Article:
Do you remember when you were little and someone would say to you “Let’s be friends”? That usually meant you had someone with whom to play, eat ice cream and have sleepovers. You could giggle with them, cry with them and tell them your darkest secrets. Some people had lots of friends and some had few. No one really kept count outside their own circle. It didn’t matter.
As you grew, those friendships changed. You had the friends that you played sports with and the friends you could vent to about your parents. You grouped them, mentally or physically, by the relationship you had with them.
In 2004, Facebook emerged and well… changed the face of friendship. When the social network began, there was only one option as a relationship and that was ‘Friend’. It wasn’t until 2011 that they introduced ‘Close Friend’ and ‘Acquaintance’. So what did it mean to be a someone’s Friend? In some cases it was your real friends and relatives that live far away with whom you wanted to share your life. But in most cases, it was people you knew years ago and wanted to reconnect with. Maybe it was people you work with. Maybe people who go to your school that you never met. The bottom line is that the definition of ‘friend’, in Facebook terms, has changed.
Below is a chart illustrating the average number of friends a Facebook user has depending on their age.
What amazes me about this chart is that the number of friends one has is so much higher at a young age. In my lifetime, I have attended High School and University. I worked an annual summer job for several years. I worked several co-op terms, part-time jobs and full-time jobs. My Facebook friends fall in to one of many groups of people that I have crossed paths with, most of whom I met after I turned 16. So how are kids more than 15 years my junior racking up lists of Friends that nearly double those in my age group? Simple, they are not really friends at all. It has become a competition to see how many friends you have and Facebook’s got the number printed for all to see.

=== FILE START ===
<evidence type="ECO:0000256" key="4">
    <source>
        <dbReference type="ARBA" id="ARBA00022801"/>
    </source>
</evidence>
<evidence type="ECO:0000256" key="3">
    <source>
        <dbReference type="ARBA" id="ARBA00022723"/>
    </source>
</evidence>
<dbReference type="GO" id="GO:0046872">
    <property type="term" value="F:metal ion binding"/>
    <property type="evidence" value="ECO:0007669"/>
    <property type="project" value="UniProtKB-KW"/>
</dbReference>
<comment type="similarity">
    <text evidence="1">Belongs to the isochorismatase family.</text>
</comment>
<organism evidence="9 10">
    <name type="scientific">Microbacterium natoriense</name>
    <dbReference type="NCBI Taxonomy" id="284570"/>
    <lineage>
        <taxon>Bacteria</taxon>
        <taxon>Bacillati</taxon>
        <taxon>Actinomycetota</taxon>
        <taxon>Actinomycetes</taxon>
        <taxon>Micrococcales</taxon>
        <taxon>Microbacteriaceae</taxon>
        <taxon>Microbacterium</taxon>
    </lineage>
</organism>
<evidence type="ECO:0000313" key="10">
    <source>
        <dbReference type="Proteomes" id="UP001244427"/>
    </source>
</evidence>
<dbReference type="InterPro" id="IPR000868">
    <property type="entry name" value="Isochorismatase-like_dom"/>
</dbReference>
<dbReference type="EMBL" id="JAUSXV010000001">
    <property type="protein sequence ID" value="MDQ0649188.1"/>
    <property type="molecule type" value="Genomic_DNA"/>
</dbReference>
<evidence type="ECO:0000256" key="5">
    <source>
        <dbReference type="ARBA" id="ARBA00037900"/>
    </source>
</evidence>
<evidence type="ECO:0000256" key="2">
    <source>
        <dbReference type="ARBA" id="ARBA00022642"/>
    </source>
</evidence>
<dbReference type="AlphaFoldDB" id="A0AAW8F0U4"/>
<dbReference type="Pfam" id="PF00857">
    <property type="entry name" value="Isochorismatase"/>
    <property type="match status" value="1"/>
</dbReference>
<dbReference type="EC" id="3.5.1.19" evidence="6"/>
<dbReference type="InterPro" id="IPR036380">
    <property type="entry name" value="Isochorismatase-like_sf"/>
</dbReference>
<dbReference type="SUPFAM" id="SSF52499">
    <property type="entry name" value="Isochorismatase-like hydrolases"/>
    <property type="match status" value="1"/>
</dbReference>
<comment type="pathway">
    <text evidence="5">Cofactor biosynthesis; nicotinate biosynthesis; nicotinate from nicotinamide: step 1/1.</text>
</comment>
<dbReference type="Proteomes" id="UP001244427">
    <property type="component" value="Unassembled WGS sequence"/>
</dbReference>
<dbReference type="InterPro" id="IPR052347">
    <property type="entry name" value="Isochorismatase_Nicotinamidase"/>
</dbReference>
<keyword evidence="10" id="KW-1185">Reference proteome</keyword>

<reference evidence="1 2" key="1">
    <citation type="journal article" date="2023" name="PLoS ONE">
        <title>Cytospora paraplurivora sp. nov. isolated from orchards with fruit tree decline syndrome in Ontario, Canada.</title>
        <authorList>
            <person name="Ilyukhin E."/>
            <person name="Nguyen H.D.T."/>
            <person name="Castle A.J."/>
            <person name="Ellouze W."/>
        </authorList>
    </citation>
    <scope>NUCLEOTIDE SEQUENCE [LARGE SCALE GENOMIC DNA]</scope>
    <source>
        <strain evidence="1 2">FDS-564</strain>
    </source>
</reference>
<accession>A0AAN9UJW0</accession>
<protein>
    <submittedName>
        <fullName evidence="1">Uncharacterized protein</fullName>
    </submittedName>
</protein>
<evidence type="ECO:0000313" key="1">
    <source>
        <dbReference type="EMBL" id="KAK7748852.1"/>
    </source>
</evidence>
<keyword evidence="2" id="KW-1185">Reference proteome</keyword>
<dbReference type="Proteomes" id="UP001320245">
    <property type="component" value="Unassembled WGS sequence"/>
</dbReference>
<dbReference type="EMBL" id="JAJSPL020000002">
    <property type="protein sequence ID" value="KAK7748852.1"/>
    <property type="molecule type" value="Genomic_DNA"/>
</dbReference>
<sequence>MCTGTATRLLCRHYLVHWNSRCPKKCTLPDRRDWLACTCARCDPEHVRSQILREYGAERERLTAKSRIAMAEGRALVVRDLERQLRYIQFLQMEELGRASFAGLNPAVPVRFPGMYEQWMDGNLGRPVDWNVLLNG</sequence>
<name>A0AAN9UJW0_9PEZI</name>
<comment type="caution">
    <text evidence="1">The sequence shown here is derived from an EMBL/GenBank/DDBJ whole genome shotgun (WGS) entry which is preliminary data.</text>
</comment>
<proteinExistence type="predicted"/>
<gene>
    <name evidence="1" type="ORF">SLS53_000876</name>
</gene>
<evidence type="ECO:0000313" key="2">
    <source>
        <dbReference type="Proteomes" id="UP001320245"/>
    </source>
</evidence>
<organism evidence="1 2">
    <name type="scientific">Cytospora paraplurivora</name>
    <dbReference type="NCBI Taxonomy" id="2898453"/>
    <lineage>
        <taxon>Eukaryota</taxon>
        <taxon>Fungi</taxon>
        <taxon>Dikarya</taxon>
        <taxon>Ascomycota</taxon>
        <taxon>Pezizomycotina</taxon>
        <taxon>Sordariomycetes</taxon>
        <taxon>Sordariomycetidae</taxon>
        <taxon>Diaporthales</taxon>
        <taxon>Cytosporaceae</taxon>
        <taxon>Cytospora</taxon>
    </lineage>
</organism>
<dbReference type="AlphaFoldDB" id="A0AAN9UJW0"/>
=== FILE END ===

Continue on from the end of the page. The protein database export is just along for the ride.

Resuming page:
From a privacy perspective, this really scares me. That means that kids are not just ‘over sharing’ with people they know, but they are also divulging all their information to a bunch of strangers. Adults are no exception mind you, just statistically less likely to have strangers on their list.
When discussing Facebook privacy I often ask people to pinpoint their most personal status and their most personal picture. Perhaps it is a picture of you in a bathing suit and a comment about how you love the fit of your new jeans. Now pretend you are in an auditorium filled with every one of your Facebook friends. You are wearing that bathing suit. You take the stage, and once the audience is silent, you read your status out loud. Uncomfortable? Think about it. If the answer is Yes then you need to change your picture, your status, your audience, or maybe all three.
I am handing out homework today: find that personal status, post or image and put it in the back of our head. Now review your Friend list and anytime you feel embarrassed to have shared with that person, remove them or change their status to “Acquaintance”.
Happy Sharing 🙂